The Bond women in this one aren't as strong as the lone one in the last outing, but they aren’t any slouches either. Lupe Lamora is a much better rendition of Andrea from Man With The Golden Gun. She’s stuck with Sanchez due to his obsession with her, but wants out bad. And I don’t believe Bond to be in love with her, but sleeps with her to earn her trust and assistance to help him take down Sanchez. While she’s not perfectly characterized, Cary Lowell’s Pam Bouvier comes off as extremely likable and charming. For the first time, Bond sleeps with 2 women and it results in a love triangle with emotional consequences. I do enjoy that while Bouvier is a little bit school-girl upset, she is still is able to push it aside to accomplish the mission at hand with class. None of her feelings toward Bond cloud her ability to take on the mission.
One of the only missteps in the film, and I’ll allow it because I like the character, is the over usage of Q. He appears to help out Bond, but sticks around and feels shoehorned in to the plot and action. His quipping and goofiness feels a little out of place in this dark revenge story. They probably felt they had to put him in somewhere, and decided he’d be there to give a break from the tension, but in the end, he just doesn't work.
The summer of 1989 was a big summer of franchise releases at the box office. Tim Burton’s Batman, Indiana Jones and the Last Crusade and Star Trek V: The Final Frontier, Ghostbusters II, The Karate Kidd Part III, Lethal Weapon 2, Friday the 13th Part VIII: Jason Takes Manhattan and A Nightmare on Elm Street 5: The Dream Child all came up to bat that summer. Somewhere lost among all this was License to Kill. While grossing $156 million worldwide, the movie was on the lower end of the Bond intake. Budgeted on $32 million, it only managed to gross $34 million in the US. This film really isn't near as bad as this box office is suggesting. Its quite good and much better than most of those franchise films that out-grossed it. However, you have a dirty, violent gritty Bond film that just isn't the fun family get together at the movies.
All the previous entries you could take the kids to and everyone would have fun. License to Kill was far too adult. It turned off the family going crowd and didn’t have the hard R rating to attract the action crowd like a Lethal Weapon. It was just sifting in its own little corner not attractive to any core audience. The summer is a place for big movies like a Bond film, but this one was far more suited for a November release (which, not surprisingly, is where they would move to). Unappreciated on its initial release, License To Kill stands the test of time far better than most of its predecessors. It’s a welcome change of tone for the series. A lot of people knocked it when it came out due to “straying too far from the path”, but why wouldn't you want that (as long as the film is a competent acceptable piece of good entertainment). This was the 16th film in the franchise, heaven forbid we give something new a shot.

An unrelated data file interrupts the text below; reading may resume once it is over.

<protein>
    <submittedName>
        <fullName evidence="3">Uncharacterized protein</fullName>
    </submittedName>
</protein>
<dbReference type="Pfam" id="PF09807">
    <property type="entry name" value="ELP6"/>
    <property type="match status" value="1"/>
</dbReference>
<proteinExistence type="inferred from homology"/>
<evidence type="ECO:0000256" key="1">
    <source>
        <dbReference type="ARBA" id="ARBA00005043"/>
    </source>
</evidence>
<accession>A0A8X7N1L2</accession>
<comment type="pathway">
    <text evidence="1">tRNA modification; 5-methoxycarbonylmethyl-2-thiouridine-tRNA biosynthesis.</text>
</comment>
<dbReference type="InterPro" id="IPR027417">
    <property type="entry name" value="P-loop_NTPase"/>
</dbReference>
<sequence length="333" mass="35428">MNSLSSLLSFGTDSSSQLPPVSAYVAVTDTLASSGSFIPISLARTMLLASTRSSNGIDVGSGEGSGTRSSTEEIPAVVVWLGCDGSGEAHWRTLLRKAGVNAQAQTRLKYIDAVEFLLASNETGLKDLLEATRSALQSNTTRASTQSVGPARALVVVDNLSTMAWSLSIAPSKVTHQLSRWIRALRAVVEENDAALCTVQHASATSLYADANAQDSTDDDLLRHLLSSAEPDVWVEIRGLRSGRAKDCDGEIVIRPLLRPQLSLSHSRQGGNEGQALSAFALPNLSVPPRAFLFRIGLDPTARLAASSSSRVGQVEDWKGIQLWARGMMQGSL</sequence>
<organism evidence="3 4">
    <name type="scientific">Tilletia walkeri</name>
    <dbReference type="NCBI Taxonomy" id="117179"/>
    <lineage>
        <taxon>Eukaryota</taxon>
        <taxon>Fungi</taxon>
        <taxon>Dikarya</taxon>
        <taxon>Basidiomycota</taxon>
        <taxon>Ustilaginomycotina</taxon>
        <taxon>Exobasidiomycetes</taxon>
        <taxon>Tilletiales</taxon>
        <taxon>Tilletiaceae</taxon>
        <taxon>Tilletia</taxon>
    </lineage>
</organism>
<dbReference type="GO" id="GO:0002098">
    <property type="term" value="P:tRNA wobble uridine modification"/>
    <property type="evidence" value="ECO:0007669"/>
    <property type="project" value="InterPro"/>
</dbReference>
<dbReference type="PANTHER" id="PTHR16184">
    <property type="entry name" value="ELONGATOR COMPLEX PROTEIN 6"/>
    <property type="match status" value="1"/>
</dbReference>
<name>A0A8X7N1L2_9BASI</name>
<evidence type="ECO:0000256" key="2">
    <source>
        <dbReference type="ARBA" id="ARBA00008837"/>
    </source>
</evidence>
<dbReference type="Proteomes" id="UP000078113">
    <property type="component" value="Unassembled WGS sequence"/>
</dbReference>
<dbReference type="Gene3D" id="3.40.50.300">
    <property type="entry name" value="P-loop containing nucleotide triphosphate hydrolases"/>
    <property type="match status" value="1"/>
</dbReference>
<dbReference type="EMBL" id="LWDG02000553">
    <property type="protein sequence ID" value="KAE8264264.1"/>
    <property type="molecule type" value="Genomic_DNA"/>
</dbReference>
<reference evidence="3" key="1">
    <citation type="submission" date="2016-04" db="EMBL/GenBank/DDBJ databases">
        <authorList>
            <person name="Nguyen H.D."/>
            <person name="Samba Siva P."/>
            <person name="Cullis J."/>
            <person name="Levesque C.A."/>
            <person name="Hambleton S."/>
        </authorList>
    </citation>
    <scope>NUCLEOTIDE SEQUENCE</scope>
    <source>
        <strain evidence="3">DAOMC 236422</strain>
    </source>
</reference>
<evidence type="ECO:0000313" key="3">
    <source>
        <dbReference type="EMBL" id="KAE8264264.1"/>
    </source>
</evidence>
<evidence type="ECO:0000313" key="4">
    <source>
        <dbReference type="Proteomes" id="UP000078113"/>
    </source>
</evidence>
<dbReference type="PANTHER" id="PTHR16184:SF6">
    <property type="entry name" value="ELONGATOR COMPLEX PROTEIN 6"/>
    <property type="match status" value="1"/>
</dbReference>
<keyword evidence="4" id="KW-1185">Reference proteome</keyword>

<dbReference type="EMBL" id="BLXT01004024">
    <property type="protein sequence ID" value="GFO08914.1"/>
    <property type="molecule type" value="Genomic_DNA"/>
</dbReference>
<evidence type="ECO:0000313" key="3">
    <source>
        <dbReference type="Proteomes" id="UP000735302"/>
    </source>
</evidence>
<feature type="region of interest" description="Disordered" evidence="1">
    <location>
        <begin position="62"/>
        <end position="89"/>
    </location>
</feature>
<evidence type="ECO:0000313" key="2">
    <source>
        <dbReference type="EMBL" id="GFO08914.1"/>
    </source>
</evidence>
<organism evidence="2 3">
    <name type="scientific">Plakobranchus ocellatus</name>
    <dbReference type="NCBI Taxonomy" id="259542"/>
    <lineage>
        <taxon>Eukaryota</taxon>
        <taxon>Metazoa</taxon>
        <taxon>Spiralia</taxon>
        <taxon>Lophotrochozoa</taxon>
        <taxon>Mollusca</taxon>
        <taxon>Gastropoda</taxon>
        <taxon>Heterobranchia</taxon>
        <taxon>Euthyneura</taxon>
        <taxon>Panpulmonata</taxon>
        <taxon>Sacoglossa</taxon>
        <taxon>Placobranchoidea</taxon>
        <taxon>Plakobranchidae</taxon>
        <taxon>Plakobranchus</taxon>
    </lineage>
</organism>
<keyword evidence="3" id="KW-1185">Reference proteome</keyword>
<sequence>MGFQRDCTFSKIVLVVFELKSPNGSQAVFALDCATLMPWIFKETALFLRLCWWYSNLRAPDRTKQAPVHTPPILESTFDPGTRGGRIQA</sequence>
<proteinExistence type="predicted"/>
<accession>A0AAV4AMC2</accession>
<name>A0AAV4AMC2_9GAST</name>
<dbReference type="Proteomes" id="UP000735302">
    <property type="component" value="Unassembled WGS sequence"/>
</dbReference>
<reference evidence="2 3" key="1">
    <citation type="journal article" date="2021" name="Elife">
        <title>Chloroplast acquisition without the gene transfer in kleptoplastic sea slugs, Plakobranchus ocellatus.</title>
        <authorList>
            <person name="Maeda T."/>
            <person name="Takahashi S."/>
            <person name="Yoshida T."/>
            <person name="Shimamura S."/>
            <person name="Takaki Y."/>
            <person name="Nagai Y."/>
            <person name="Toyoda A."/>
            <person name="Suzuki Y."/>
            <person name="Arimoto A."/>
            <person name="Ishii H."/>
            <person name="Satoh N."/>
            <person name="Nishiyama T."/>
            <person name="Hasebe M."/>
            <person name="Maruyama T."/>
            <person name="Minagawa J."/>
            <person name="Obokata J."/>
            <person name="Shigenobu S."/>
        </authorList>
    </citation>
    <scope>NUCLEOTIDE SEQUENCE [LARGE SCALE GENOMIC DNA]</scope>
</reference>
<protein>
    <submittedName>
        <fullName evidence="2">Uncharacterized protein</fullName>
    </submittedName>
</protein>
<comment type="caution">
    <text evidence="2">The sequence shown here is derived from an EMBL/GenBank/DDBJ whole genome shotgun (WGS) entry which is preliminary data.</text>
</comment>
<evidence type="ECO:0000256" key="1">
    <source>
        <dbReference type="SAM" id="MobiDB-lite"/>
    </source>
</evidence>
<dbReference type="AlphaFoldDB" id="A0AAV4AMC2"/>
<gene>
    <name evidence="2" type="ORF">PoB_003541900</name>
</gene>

Timothy Dalton gives a top notch Bond performance to compliment his already superb debut. The filmmakers give us a story driven and somewhat original story to follow. It’s gritty, violent and has a narrative and action pieces that are both engaging and genuine. You don’t see movies like License To Kill made anymore. It’s a real treat to throwback to this era, which this film surprisingly still holds up strong even being a byproduct of it. Sadly, Timothy Dalton’s James Bond era is only this one-two punch. Looking back, hopefully more will take a look and appreciate him and the films in this short lived tenure. James Bond would now go on its longest hiatus (six years), losing Dalton along the way, before lighting up movie screens around the world.
Brandon Peters will return in Goldeneye
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*Eric Clapton made a title song for the film, but it was rejected by the producers.